With delays continuing to mount across Hollywood on big and small screens alike, it seemed poetic that the fourth season of Noah Hawley’s FX anthology series “Fargo” would leave the month of October to dedicate ourselves to whatever Midwestern crime tale he cooked up.
Scheduled for release back in April, the show was delayed in response to the pandemic before arriving via FX on Hulu a few weeks ago, giving me hope that perhaps we would get one last drop of good television before production stoppages slowed down release schedules for good.
As par the course in 2020 thus far, the wellspring that is “Fargo” has run dry — to say the least.
Shedding the Coen Brothers inspired farm fields and country roads that painted seasons past, the new installment of Hawley’s show takes place in 1950s Kansas City, Mo. and hosts a slew of curious characters who manage to call it home. The arrival of a new African American crime family and mobster Loy Cannon, played by comedian Chris Rock in a very against-type role, is just another in a long line of gangster crews that have come to make a name for themselves in KC 一 drawing the attention and anger of the resident Italian crime family in the city the Faddas, equally led by an oddly cast Jason Schwartzman as de-facto patriarch Josto.
From the moment both sides meet in the opening episode — shot with spectacle that only Hawley provides — it’s clear that a massive power struggle is about to take place. Each family represents a new iteration of the American Dream that has come to the forefront in successive decades, fittingly described through voiceover narration on the history of the community by middle schooler and supporting character Ethelrida Smutny, portrayed by E’myri Crutchfield.
Such a storytelling device can often be helpful to set up the dynamic for the tale to follow, yet this one feels like an attempt to come off as profound in a time — in the past and present moment — where the concept of being both American and owning your own identity has completely changed.
In the right hands, we could be treated to a message. Instead, Hawley’s writing comes out feeling like a middle school history report on how racism is bad — forcing the audience to sit through nearly 30 minutes of background noise before the main account begins.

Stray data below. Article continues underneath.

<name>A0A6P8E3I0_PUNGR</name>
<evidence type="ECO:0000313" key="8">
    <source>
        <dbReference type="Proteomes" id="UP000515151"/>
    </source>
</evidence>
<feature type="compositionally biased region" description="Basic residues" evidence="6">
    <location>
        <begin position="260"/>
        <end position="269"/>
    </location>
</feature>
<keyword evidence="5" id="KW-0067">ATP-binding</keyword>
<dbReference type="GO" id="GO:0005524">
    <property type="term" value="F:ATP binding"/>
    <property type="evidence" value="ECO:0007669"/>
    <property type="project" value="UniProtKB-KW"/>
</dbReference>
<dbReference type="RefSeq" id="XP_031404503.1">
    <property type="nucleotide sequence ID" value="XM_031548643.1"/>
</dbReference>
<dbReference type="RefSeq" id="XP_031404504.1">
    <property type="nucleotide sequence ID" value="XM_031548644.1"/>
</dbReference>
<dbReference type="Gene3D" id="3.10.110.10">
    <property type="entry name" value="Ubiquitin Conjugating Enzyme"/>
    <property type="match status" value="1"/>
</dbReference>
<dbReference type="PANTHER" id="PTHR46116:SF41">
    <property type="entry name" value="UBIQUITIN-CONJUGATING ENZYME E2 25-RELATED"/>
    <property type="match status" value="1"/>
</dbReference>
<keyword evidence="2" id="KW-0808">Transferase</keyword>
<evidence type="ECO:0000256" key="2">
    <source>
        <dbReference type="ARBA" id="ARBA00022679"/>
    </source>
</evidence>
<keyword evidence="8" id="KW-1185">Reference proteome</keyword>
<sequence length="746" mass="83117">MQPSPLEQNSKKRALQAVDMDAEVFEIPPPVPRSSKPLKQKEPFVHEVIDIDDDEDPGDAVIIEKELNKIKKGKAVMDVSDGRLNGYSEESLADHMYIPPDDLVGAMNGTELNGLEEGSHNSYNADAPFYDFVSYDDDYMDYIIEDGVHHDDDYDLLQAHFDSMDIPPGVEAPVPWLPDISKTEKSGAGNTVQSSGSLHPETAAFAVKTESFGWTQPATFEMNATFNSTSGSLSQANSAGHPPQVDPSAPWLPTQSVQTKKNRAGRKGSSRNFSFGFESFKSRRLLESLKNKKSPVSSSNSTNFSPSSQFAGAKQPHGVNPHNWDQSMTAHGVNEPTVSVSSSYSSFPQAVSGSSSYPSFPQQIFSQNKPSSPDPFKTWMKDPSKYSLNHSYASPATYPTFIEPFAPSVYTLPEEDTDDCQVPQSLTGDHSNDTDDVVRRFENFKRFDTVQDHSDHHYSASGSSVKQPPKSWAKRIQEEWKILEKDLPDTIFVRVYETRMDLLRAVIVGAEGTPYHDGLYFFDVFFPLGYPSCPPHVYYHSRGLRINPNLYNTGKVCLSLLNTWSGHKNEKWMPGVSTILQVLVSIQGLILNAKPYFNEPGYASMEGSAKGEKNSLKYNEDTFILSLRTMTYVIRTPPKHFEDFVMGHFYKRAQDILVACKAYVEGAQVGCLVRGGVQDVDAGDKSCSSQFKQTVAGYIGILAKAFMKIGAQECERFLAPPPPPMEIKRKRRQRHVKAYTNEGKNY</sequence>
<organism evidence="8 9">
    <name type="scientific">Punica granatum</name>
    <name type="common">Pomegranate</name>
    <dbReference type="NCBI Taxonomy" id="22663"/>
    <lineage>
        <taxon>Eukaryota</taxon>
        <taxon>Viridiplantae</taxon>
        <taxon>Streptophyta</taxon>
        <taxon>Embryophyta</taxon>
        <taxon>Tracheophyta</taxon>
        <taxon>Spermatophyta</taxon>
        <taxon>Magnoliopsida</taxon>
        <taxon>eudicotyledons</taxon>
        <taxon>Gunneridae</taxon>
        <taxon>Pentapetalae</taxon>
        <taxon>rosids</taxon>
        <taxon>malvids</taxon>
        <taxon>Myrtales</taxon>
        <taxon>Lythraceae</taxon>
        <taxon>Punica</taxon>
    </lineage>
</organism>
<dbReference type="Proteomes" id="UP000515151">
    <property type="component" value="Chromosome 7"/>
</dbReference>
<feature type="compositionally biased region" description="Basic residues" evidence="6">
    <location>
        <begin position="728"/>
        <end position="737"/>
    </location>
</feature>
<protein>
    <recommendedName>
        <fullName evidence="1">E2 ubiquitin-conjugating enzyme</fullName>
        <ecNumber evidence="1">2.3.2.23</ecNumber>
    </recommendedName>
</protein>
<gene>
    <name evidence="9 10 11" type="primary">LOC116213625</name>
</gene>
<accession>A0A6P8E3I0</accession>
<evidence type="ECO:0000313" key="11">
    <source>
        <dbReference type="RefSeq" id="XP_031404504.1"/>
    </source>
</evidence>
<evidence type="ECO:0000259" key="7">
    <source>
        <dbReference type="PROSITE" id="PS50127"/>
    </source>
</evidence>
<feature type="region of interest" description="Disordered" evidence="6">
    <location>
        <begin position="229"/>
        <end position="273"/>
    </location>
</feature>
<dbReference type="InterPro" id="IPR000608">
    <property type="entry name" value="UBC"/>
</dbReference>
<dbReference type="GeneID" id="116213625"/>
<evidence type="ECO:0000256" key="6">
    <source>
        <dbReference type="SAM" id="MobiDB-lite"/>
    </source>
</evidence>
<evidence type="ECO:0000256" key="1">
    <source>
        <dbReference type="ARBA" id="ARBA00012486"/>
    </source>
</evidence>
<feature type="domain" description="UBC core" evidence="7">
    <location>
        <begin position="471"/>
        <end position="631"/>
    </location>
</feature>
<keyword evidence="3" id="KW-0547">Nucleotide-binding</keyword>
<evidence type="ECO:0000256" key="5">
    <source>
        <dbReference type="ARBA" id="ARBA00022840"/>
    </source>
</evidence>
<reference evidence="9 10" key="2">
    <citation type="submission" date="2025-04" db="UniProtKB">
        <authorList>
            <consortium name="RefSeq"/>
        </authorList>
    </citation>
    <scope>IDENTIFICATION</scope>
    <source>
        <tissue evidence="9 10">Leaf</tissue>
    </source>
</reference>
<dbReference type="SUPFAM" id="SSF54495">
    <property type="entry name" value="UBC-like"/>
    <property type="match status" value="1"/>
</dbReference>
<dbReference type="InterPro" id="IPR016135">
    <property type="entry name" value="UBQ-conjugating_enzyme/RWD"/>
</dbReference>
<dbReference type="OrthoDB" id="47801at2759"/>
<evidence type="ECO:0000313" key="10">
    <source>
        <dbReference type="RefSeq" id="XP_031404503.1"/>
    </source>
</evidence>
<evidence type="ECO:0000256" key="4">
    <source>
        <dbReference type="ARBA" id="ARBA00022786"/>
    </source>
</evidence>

While the cast, which features performances from Jessie Buckley (“I’m Thinking of Ending Things”), Timothy Olyphant (“Justified") and Ben Whishaw (“Skyfall”) looks just as stacked as previous iterations, Rock as a crime boss is far too much of a departure to create any real tension among the opposing sides.
His attempts to share profound bits of wisdom through metaphors and parables — as all great crime characters do — feels overly unemotional for the exuberance that generally saturates the comedian’s performances, failing to capture the same transition from frenetic to restrained that has made other similar castings — Sandler — more successful.
It doesn’t help that I couldn’t get Michael Scott’s impression of Rock from The Office’s “Diversity Day” episode out of my head either, but in any case, the entire routine isn’t at all convincing.
This miscasting is paired with Schwartzman (“Royal Tenenbaums”) as another unconvincing mob leader, his smarmy voice and presence not doing anything to strike a semblance of worry into viewers who hoped to see a goofier version of the Sopranos play out on the Great Plains. Despite being half Italian in real life, he doesn’t inhabit any of the traits or expectations we’ve come to know — and love — from previous mafia struggles, leaving behind a disappointing performance that couldn’t keep my attention.
While struggles with lead performances were tough to watch, a lone bright spot exists in the form of Buckley — whose place on my up and coming “must watch” list continues to be cemented following her brilliant performance in “Ending Things'' and supporting turn here. Dolling up a thick Midwestern accent as Oraetta Mayflower, a nurse with a penchant for impractical patient treatments, she inhabits all of the quirky mannerisms and snappy colloquialisms that made previous “Fargo'' adventures so satisfying. I’m intrigued to see what her character schemes her way into week after week, and her work again shows the immense range she possesses even with limited screen time.
Archetypes aside, it’s hard to figure out exactly where the season wants to go — which I’d venture to guess will be course corrected before the end of its 11-episode run, but for now just leads to repetitive conversations ranging from capitalism, to immigration and eventually landing somewhere along the lines of crimes that have yet to be committed.
If the season is aiming to be a black comedy, it fails on the comedic front — despite having one of the funniest alive in a starring role — and doesn’t provide any of the outrageous violence or wild trickery that pervade in both the Coen’s original work or Hawley’s successful adaptations of their style and tone. The beauty of previous seasons came in trying to explain why a mild-mannered Minnesota insurance salesman would kill his wife and go about his business like nothing happened. Here, the violence is expected, still doesn’t find a way to show up, and doesn’t drive the story forward either.
If the drama wants to be a more serious take on the intersections between class, race and similarities between opposing cultures through the lens of 1950s America — it fails on the originality scope as well. Most elements are imitations of gangster period pieces and can’t create enough distance to stand on their own, which produces a caper that isn’t compelling enough to keep watching even if it somehow picks up pace. I love a slow burning mystery more than anyone, but there’s barely a spark here. “Fargo” left me feeling as cold as its namesake, a bad sign for weeks of wintertime television to follow.
If you want, you can find the first five episodes of “Fargo” available on FX on Hulu.